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Call for action on human trafficking in Afghanistan

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Summary of story from IRIN, order July 25, viagra 2011

Afghanistan should develop mechanisms to raise awareness about the dangers of human trafficking, support victims and prosecute perpetrators, say rights activists.

Most victims, according to a report released this month by the Afghanistan Independent Human Rights Commission (AIHRC), are women and children who lack parental care, live in poverty or are forced into early marriage.

The report was based on a study covering victims of trafficking, family members and the public in 20 of Afghanistan’s 34 provinces.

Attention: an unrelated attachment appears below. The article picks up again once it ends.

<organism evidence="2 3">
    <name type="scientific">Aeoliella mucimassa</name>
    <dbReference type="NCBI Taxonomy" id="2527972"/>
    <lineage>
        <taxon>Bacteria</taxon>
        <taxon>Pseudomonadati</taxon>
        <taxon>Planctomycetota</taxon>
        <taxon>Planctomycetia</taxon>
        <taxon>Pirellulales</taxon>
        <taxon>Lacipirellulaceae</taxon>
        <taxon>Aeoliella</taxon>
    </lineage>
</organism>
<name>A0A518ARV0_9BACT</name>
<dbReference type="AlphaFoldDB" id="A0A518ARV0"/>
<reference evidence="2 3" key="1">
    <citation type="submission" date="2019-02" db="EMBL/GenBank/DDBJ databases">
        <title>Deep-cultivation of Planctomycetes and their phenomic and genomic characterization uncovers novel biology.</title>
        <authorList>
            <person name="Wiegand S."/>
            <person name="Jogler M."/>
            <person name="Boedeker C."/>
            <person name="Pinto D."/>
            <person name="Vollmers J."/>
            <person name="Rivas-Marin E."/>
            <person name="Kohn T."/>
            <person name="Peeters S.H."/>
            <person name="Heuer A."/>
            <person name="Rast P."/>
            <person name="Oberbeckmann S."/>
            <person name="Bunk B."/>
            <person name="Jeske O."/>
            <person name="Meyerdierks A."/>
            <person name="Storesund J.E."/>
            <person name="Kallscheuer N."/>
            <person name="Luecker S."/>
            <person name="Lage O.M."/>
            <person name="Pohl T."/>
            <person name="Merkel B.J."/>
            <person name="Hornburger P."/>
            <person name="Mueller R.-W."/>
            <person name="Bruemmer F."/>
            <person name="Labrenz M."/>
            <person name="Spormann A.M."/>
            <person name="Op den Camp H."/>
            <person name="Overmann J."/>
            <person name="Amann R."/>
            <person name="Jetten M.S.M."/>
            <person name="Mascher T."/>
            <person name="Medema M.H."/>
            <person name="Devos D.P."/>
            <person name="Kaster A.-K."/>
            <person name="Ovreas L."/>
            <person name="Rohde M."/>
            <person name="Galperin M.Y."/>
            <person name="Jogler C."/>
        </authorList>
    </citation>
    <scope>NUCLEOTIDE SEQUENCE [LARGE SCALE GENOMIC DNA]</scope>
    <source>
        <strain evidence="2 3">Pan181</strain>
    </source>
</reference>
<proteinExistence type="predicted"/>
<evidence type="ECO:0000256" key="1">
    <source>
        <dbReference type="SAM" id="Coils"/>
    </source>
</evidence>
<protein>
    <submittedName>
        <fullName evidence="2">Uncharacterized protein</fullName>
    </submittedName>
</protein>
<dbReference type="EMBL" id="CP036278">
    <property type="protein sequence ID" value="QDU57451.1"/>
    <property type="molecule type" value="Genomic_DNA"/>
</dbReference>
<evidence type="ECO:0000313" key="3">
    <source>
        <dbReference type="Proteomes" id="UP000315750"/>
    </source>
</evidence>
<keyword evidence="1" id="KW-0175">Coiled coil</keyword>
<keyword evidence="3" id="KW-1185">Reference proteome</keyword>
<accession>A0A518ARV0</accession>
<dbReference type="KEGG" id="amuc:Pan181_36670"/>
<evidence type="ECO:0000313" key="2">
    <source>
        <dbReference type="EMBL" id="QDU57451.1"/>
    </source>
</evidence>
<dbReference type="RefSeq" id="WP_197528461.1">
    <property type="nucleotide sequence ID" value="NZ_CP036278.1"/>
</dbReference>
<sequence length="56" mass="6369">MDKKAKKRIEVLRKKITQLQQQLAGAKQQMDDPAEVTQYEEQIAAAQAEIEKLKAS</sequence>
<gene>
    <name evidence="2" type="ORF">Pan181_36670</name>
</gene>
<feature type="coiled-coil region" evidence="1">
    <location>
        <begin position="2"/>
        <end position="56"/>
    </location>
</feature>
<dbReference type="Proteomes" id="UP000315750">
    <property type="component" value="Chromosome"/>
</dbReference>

Most of those trafficked were girls who had been married before reaching the legal age of marriage, the report said. About 81 per cent got married before 18, of whom about 50 per cent were married when they were under 15.

Approximately 29 per cent were forced into marriage after being raped, kidnapped, harassed or exposed to violence, said the report which identified 1,889 cases of trafficking in women and children.

“We see it as an alarming problem because a huge number of women and children are vulnerable to trafficking in the country,” Hussain Nussrat, child rights programme coordinator at AIHRC, said.

“The victims are exploited both inside and outside the country for forced labour, prostitution, drug selling and many more illegal activities.”

A woman who was rescued speaks of being beaten and raped in a forced marriage before being sold to drug seller in Iran.

Afghanistan, according to the US Department of State’s 2011 trafficking report, is a source, transit, and destination country for men, women, and children subjected to forced labour and sex trafficking.

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